Wikipedia as a tool for public engagement with science

By on November 14, 2018

Wikipedia as a tool for public engagement with science

By on November 14, 2018

Wikipedia as a tool for public engagement with science

Helen Siaw
ImageFile:HelenSiaw headshot.jpgEAGA2019, CC BY-SA 4.0, via Wikimedia Commons.

Helen Siaw is a PhD candidate and research assistant at Emory University Department of Chemistry. She is interested in using Wikipedia as a tool for science education and public outreach. She creates and updates Wikipedia articles related to current biophysical chemistry or general chemistry research. Helen recently completed Wiki Education’s professional development course as a member of the American Chemical Society.

Siri and Alexa, they are not my siblings, but virtual voice assistants in Apple devices and Amazon devices. Besides reporting weather conditions and playing music, they can search for information to answer a user’s questions. A frequently cited source by these devices turns out to be Wikipedia. And not only devices, we humans on average view 18 million Wikipedia pages per month globally.¹ It is arguably one of the most read websites (by both humans and machines) and one of the most influential.³

Until the Wikipedia Fellows course, I never thought I would be editing this powerful repository of knowledge.

As a scientist-in-training, I have gained a growing appreciation for open science and public science education. I realized, as many more before me have, that Wikipedia is a promising space for open science and public engagement because it allows scientists to 1) write about latest research for a general audience, 2) review scientific information to ensure accuracy, and 3) disseminate unbiased and inclusive scientific information. Excited about making an impact on the most read website on the internet, I applied to the Wikipedia Fellows course for the communicating science track.

The course is highly collaborative and diverse. Academic backgrounds of Fellows spanned from physical science to social science, and from the United States to Australia. Virtual meetings, messaging tools, and discussion boards helped foster collaborations between Fellows across continents and disciplines.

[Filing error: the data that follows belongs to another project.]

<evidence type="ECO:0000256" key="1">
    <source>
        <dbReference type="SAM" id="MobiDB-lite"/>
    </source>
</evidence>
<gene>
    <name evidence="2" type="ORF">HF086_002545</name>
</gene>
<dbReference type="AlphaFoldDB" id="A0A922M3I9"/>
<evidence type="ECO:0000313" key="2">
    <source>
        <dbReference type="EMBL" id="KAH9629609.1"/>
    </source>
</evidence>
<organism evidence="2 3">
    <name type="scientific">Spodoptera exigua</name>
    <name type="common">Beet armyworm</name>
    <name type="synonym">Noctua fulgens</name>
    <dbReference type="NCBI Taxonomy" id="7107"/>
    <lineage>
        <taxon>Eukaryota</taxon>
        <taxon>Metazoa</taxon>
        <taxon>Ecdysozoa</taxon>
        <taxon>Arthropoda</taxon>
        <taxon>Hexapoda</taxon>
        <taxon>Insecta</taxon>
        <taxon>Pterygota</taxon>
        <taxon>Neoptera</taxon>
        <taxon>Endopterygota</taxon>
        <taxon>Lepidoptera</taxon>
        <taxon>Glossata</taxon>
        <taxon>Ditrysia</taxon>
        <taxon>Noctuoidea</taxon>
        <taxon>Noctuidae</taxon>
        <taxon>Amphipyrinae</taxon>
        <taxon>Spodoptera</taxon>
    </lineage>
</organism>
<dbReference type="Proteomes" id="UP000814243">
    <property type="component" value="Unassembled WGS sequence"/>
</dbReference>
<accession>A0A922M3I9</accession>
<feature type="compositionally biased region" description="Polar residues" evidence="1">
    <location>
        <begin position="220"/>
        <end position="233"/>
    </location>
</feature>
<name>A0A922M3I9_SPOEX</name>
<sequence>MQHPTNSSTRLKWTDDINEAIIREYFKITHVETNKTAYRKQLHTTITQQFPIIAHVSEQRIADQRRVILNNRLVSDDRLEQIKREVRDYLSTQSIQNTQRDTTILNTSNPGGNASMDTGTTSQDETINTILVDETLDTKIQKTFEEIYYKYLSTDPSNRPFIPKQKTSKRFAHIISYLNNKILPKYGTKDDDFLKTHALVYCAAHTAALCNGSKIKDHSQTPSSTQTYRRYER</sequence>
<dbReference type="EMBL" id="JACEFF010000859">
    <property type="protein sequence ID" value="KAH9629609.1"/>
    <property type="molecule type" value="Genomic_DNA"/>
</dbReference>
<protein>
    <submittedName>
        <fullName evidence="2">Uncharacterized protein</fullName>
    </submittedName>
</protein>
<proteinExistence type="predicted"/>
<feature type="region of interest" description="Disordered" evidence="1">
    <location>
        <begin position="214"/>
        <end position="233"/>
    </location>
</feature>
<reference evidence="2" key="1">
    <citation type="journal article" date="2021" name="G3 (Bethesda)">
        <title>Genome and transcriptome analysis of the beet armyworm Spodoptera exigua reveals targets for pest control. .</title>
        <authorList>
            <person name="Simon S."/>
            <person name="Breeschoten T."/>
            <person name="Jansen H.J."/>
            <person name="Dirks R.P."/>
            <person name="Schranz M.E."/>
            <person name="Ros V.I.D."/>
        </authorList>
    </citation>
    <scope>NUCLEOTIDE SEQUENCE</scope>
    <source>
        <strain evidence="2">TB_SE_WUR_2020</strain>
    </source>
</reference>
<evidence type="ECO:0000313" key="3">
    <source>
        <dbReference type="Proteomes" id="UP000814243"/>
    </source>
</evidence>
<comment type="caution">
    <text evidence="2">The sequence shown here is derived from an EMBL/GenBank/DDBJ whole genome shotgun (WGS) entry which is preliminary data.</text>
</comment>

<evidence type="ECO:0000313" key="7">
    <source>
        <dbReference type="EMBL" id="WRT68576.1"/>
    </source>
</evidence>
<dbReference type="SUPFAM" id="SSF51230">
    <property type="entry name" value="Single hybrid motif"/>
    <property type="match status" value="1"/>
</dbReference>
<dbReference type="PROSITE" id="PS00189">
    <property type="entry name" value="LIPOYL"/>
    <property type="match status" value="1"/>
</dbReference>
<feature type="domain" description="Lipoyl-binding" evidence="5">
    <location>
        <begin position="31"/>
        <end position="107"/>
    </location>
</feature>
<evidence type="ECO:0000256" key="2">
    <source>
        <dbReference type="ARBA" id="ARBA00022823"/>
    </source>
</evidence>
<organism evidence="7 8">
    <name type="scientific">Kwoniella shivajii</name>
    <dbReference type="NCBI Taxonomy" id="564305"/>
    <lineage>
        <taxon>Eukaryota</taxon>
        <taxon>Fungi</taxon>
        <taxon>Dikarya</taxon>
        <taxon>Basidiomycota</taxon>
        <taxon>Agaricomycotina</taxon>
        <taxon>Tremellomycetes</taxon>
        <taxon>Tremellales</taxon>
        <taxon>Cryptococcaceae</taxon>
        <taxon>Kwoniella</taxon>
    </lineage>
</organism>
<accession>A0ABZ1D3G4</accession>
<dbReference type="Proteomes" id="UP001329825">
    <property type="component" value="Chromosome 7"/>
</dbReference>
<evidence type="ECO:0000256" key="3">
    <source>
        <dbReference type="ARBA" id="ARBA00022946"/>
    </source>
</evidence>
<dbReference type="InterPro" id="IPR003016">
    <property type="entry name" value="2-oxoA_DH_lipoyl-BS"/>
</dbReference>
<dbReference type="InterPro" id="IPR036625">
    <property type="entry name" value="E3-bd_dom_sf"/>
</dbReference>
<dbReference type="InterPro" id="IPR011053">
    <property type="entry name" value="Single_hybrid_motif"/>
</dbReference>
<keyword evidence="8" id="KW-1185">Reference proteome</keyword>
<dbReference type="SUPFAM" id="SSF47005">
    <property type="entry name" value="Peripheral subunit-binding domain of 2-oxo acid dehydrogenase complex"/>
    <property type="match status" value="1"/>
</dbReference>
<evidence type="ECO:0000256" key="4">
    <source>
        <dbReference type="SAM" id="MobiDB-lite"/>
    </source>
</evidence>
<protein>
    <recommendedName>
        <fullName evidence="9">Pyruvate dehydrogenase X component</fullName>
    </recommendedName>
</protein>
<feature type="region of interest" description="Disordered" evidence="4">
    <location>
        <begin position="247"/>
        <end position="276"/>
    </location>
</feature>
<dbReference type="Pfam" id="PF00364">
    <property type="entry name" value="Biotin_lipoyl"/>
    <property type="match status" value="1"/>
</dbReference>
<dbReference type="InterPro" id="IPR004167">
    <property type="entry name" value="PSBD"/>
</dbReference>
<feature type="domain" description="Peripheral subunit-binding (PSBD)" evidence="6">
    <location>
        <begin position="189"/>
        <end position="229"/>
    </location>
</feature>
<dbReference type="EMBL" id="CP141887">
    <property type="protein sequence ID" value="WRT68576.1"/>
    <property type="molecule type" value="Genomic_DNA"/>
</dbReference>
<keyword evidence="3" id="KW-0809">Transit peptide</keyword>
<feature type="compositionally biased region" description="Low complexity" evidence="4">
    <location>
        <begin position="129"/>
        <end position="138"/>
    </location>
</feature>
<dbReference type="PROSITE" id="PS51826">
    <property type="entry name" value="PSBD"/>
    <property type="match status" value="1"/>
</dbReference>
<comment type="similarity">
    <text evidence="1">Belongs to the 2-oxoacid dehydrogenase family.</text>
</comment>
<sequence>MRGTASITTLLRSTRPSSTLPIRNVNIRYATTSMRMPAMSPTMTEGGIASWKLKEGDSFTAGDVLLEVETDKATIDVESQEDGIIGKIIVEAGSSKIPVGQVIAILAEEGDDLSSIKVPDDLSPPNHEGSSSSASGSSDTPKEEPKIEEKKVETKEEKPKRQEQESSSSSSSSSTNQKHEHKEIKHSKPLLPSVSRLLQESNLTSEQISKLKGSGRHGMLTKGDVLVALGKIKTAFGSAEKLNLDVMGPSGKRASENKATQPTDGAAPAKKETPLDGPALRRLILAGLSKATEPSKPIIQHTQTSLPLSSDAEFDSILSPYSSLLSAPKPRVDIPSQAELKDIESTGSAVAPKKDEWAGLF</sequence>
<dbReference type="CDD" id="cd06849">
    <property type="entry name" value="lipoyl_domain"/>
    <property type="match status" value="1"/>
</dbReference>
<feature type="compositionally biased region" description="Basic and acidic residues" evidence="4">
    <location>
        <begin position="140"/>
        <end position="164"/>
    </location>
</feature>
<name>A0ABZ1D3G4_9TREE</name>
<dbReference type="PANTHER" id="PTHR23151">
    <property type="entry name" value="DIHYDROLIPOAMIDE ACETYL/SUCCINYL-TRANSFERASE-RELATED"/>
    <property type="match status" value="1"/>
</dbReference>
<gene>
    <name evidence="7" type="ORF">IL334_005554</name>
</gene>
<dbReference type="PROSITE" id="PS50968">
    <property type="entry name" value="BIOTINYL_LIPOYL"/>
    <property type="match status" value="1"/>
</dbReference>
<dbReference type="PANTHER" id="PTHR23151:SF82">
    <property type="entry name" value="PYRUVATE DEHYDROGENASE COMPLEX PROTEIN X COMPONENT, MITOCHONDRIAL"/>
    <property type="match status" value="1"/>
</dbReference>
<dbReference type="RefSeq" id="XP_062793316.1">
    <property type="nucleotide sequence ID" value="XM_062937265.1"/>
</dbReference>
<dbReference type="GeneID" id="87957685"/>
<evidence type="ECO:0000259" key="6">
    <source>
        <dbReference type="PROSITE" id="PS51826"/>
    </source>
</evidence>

At the beginning of the course, we learned the do’s and don’ts of editing, the details in copyright and Creative Commons licenses, and navigated the visual and source code editors. Once equipped with all the tools, each Fellow selected two “start class” articles to improve. After a process of peer reviewing and virtual discussions with Wikipedia experts Ian Ramjohn and Will Kent, our course of 17 Fellows edited a total of 95 articles, added 17.4 thousand words, and accumulated 3.16 million articles views over the course of 12 weeks! I am thankful to be part of a group who made such an impact and to work with people who are dedicated to improving article quality.

Wikipedia is a living document. Its content is versatile. By updating and creating Wikipedia articles, scientists can reach the largest audience, communicate the latest research breakthroughs, and examine information accuracy. I am excited to carry on my mission, explaining science to the public, with Wikipedia!


References

  1. Anderson, M., Hitlin, P., Atkinson, M. (2016, January 14). Wikipedia at 15: Millions of readers in scores of languages. Retrieved from http://www.pewresearch.org/fact-tank/
  2. Fitzpatrick, A., Eadicicco, L., Peckham, M. (2017, October 18). The 15 Most Influential Websites of All Time. Retrieved from http://time.com/

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